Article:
So I'm a US citizen living outside the US, and I'm getting citizenship through my great grandfather. End of a long road, I need to prove my mother and grandmother never renounced, with two documents stating that, except they won't tell me what they are and how to get them, because they don't know... it's this back and forth that seems endless.
So the consulate where I live, having no other suggestions or options as to how to proceed, typed up a formal letter to Italy, basically asking them for confirmation that should I fill out two part 3s of that PDF, notarized, that citizenship would be granted. Here's what I got back:
"Our Ministry has just answered, informing us that the self-statements we have proposed are suitable only for foreignen prospective citizens residing in Italy whose ancestors are born in Italy as well after the civil registrars have been enforced in our country. Any other situation, like the ones you need to state (occurred or, in this case, never occurred) to your ancestors, must be stated at the consulates which have the jurisdiction, i.e. where your mother and grand-mother reside. The same answer is also informing that no difficulty appears to be from the United States Authorities regarding the availability of such statements. I can translate for you the message of our Ministry on the occasion of your next visit, if this could clarify better what is still requested for the completion of your Italian citizenship application. My best regards, "
I reside abroad in a place that has only processed a couple (literally two if that) citizenship apps. The advantage is the wait time is zero... of course I started going months ago, but there's no "appointment" to book - I'm the only one.
If by this last statement they mean my grandmother and mother have to apply and "get to the back of the line," as in my 90 year old grandmother and working mother have to make appointments that take years, I may just go insane.
Appointments are necessary for Citizenship, Notary Services, Civil Status and Passport applications. It is possible only to schedule one request for appointment. To schedule an appointment click here. Notary, Civil Status and Passport services are reserved for Italian citizens only.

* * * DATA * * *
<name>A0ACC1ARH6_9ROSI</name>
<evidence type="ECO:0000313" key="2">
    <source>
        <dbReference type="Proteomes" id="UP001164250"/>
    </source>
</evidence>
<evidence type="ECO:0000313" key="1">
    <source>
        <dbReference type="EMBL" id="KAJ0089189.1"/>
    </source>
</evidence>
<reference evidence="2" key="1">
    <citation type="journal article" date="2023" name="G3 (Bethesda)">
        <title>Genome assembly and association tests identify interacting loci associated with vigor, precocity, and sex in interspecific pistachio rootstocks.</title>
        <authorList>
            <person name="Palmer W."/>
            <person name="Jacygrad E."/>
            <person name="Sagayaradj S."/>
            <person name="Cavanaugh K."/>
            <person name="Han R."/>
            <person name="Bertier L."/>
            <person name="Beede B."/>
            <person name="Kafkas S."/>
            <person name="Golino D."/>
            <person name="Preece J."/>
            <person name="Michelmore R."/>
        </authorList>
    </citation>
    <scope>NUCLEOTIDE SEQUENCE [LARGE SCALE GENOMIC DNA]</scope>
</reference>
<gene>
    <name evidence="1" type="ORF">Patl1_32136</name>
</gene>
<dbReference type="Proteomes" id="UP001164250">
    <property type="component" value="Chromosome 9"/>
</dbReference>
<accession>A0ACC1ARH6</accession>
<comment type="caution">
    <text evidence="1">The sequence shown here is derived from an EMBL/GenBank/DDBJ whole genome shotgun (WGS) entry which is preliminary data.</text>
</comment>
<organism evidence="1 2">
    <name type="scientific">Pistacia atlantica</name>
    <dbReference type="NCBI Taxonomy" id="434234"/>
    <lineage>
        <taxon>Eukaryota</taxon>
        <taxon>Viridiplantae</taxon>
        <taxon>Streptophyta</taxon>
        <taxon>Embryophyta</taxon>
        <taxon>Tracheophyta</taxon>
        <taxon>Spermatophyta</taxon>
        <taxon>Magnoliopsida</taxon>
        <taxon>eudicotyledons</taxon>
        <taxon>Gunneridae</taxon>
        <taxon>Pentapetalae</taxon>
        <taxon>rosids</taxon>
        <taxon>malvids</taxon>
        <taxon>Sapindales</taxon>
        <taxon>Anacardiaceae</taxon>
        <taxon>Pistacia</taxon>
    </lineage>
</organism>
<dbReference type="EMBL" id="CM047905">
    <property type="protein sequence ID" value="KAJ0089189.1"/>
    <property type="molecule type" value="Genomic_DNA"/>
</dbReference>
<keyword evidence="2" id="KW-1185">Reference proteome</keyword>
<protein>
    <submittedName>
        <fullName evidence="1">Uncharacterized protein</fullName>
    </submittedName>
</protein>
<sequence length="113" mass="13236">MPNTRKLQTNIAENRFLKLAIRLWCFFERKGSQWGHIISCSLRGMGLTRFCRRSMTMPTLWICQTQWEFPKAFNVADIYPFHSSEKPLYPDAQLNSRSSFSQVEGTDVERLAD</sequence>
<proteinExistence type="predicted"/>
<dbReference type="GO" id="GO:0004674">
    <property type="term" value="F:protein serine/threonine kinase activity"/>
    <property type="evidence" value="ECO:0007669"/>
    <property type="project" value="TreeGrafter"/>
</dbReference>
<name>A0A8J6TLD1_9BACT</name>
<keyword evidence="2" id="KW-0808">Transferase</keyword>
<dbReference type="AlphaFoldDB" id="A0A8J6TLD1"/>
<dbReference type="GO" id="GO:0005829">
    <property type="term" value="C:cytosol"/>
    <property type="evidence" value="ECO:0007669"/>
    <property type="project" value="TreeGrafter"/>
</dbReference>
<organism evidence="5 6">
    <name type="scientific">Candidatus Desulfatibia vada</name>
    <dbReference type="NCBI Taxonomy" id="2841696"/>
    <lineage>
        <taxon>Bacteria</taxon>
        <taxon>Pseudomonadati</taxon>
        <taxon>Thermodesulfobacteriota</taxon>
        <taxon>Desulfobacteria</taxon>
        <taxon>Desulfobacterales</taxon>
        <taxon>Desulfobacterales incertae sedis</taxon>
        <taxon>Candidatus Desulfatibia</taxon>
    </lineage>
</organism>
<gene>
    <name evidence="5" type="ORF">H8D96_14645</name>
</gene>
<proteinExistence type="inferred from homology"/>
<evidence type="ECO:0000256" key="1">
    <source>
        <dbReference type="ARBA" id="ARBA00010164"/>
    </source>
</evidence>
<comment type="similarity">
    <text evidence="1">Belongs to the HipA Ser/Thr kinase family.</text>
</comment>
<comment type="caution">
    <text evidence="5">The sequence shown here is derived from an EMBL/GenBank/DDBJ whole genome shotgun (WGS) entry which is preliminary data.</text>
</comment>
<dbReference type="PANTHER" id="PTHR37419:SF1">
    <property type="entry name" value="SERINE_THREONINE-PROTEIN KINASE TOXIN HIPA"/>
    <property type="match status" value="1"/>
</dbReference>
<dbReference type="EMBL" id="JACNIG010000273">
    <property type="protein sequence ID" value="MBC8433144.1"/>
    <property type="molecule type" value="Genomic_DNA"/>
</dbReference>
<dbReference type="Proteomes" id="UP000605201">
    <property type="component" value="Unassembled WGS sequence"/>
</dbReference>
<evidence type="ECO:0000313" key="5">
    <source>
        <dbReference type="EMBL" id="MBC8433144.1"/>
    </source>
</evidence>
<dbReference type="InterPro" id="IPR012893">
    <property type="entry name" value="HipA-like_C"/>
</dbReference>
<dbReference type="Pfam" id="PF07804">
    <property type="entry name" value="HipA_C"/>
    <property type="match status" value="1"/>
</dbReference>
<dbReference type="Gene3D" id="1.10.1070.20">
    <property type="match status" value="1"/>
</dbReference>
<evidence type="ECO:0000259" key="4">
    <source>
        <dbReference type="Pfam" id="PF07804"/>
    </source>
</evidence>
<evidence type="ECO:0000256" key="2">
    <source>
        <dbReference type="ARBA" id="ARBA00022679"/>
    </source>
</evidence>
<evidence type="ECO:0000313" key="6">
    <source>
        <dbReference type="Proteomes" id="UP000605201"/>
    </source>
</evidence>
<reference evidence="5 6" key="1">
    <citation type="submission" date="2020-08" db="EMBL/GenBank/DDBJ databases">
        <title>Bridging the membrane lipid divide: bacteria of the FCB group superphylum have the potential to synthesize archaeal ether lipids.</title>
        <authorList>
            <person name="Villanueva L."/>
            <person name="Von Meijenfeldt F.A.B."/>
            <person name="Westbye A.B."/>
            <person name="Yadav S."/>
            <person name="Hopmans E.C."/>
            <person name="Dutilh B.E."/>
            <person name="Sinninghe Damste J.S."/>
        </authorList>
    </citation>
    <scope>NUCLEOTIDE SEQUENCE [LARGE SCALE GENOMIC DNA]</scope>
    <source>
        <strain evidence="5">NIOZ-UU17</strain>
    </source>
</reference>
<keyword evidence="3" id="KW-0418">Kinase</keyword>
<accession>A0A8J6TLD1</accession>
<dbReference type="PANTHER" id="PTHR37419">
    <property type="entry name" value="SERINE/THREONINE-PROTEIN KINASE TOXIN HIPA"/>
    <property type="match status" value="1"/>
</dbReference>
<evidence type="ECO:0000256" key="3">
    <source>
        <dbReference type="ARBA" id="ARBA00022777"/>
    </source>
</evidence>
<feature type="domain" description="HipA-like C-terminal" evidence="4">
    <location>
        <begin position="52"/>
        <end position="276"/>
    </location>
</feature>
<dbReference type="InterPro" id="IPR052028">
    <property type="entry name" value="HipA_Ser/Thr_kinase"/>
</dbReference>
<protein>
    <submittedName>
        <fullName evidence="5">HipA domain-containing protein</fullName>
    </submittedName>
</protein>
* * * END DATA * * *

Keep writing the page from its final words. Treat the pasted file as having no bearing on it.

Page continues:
So to get something required for Italian citizenship one needs to be an Italian citizen...yyyyyeeeaaaa. What to do, please?
I feel like an employee of the Italian Consulate, too bad I don't get paid.
The advantage of applying outside the US is the reduced wait time; the disadvantage is that your consulate likely has so few applications that they are less familiar with the process and less structured.
The documents you have downloaded are accepted at US consulates. They simply require that living ascendants formally state that they never renounced citizenship. Since your consulate does not have its own form, you may want to ask your ascendants to draft a letter with similar information and have it notarized. It may also be a good idea to copy the instructions from a US consulate website so that your consulate can see that these statements are accepted at both consulates and comuni for citizenship recognition.
mler wrote:The documents you have downloaded are accepted at US consulates. They simply require that living ascendants formally state that they never renounced citizenship. Since your consulate does not have its own form, you may want to ask your ascendants to draft a letter with similar information and have it notarized. It may also be a good idea to copy the instructions from a US consulate website so that your consulate can see that these statements are accepted at both consulates and comuni for citizenship recognition.